Durward K. McDaniel
Durward McDaniel (1915-1994) was born in Oklahoma and lost his sight at the age of 14 as the result of an oil field accident. He attended the Oklahoma School for the Blind, the University of Oklahoma and its law school. He opened a law office in Oklahoma City and qualified to practice before the Supreme Court. He was married to Aileen and they had one daughter. In 1949 he co-founded the Oklahoma League for the Blind and served as president of the Oklahoma Council of the Blind from 1947 to 1950.
Durwood McDaniel has been credited with being one of the primary forces in the movement to found the American Council of the Blind. Notwithstanding the status of a fledgling organization with limited resources, he persuaded ACB’s National Board to create the office of a national representative to provide a presence on Capitol Hill. He served as its first national representative in Washington (occasionally without a full pay check) from 1968 to 1981 and at one time as its vice president. In 1969 the first special interest affiliates were formed, and ACB was off and running. For a time he was editor of The Braille Forum. Recognizing the commonality of problems of blind people with other minorities, he sought for and obtained admission of the American Council of the Blind into the Leadership Conference on Civil Rights.
Durward McDaniel believed that through skillful influence on state and federal legislative processes, hard work in state and federal governmental regulatory processes, and fervent advocacy at local, state and national levels, the quality of life for all blind persons could be improved. He was an expert on the Randolph-Sheppard vending program and starting in 1981 served as legal counsel for RSVA, an affiliate of ACB. He chaired the Affiliated Leadership League of and for the Blind of America and was a founding member of the American Coalition of Citizens with Disabilities. He was one of the leading exponents of the provision in the Wagner-O’Day Act mandating the 75/25 percent ration of blind to sighted workers in workshops. He worked diligently for the Fully Insured Rule of Title II of the Social Security Act which qualified blind persons for benefits. He was well versed in and an effective shaper of legislation that affected blind Americans.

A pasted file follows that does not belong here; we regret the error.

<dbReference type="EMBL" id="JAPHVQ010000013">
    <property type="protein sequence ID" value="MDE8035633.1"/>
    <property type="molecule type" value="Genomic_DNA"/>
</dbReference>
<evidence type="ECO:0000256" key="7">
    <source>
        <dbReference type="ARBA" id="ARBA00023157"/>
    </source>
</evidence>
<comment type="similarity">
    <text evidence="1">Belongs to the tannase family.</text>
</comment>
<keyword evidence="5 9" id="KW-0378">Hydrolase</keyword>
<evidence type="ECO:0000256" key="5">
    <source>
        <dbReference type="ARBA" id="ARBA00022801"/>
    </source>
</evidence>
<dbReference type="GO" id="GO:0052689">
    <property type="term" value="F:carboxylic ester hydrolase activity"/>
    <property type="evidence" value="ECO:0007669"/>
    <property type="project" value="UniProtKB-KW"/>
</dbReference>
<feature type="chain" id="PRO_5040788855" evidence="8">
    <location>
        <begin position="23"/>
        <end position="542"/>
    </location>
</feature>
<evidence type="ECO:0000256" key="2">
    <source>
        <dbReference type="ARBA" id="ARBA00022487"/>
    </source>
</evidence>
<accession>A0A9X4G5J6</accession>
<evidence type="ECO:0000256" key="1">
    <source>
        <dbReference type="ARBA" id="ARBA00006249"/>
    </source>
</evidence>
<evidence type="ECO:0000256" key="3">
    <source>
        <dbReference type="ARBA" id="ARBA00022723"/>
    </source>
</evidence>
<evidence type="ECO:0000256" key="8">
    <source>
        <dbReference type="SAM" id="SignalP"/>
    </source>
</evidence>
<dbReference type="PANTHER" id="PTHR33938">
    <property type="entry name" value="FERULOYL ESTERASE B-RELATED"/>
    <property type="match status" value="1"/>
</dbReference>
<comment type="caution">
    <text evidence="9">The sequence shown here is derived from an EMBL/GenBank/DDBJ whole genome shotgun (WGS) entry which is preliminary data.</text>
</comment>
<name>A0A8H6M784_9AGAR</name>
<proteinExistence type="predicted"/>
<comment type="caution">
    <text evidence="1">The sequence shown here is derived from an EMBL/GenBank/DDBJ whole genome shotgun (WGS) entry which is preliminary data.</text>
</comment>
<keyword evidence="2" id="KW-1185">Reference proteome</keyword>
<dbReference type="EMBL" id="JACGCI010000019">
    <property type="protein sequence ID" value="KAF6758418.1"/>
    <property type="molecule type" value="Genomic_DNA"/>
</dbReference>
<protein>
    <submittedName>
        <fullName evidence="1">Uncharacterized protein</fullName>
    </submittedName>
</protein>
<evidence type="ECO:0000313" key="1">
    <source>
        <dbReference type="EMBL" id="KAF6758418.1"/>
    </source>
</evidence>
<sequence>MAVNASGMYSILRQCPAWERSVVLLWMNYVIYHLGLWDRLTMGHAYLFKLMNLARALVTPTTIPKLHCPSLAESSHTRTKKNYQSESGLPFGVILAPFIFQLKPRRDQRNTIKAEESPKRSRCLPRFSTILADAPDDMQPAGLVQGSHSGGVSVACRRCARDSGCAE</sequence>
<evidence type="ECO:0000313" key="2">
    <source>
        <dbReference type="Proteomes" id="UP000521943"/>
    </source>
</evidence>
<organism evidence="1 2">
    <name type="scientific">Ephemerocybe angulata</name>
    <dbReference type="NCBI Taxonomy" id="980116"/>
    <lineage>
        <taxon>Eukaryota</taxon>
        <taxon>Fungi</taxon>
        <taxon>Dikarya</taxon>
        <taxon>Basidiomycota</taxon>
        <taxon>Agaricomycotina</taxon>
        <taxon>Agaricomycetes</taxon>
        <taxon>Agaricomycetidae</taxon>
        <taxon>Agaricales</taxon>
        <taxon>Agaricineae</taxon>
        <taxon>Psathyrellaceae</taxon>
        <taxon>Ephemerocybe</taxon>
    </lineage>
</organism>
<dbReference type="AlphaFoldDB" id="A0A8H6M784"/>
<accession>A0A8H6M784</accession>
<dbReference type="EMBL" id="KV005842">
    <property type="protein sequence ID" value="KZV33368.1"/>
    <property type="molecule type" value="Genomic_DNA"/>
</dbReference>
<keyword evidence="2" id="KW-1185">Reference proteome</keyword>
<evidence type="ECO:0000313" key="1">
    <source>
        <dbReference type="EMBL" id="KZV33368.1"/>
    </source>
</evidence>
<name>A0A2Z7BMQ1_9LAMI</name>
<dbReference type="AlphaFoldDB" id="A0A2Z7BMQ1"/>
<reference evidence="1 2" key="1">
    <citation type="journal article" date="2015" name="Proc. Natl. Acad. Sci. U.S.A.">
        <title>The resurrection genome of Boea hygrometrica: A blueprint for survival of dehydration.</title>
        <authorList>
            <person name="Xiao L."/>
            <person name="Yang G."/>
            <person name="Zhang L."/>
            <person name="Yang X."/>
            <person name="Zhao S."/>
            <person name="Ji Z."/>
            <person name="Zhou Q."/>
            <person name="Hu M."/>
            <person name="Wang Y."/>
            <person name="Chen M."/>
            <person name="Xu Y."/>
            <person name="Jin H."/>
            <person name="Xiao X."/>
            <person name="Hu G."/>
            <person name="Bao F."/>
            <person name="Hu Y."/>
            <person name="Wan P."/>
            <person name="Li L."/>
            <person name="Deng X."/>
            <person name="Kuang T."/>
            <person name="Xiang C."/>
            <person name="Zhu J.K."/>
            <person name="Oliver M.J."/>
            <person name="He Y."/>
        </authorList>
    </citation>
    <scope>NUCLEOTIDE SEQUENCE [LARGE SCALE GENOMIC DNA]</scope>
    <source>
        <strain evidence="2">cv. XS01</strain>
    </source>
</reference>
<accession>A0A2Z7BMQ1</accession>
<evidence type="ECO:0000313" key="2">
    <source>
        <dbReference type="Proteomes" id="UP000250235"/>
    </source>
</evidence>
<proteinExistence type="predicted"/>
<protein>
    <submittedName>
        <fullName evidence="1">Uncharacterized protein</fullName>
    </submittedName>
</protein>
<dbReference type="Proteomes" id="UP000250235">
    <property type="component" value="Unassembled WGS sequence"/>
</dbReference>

In 1991 Durward McDaniel received the Migel Medal for outstanding services to the blind from the American Foundation for the Blind. In 1993 he was honored with the Distinguished Service Award of the President of the United States. He was especially passionate about and dedicated to the betterment of the lives of average or small-town blind Americans. He was a man of ideas, a man of action, and a man of tireless energy. Few names are better known among the blind in this country than that of Durward McDaniel. He was known for his self-sacrificial deeds, his unwavering principles, and his deep concern for his fellow blind.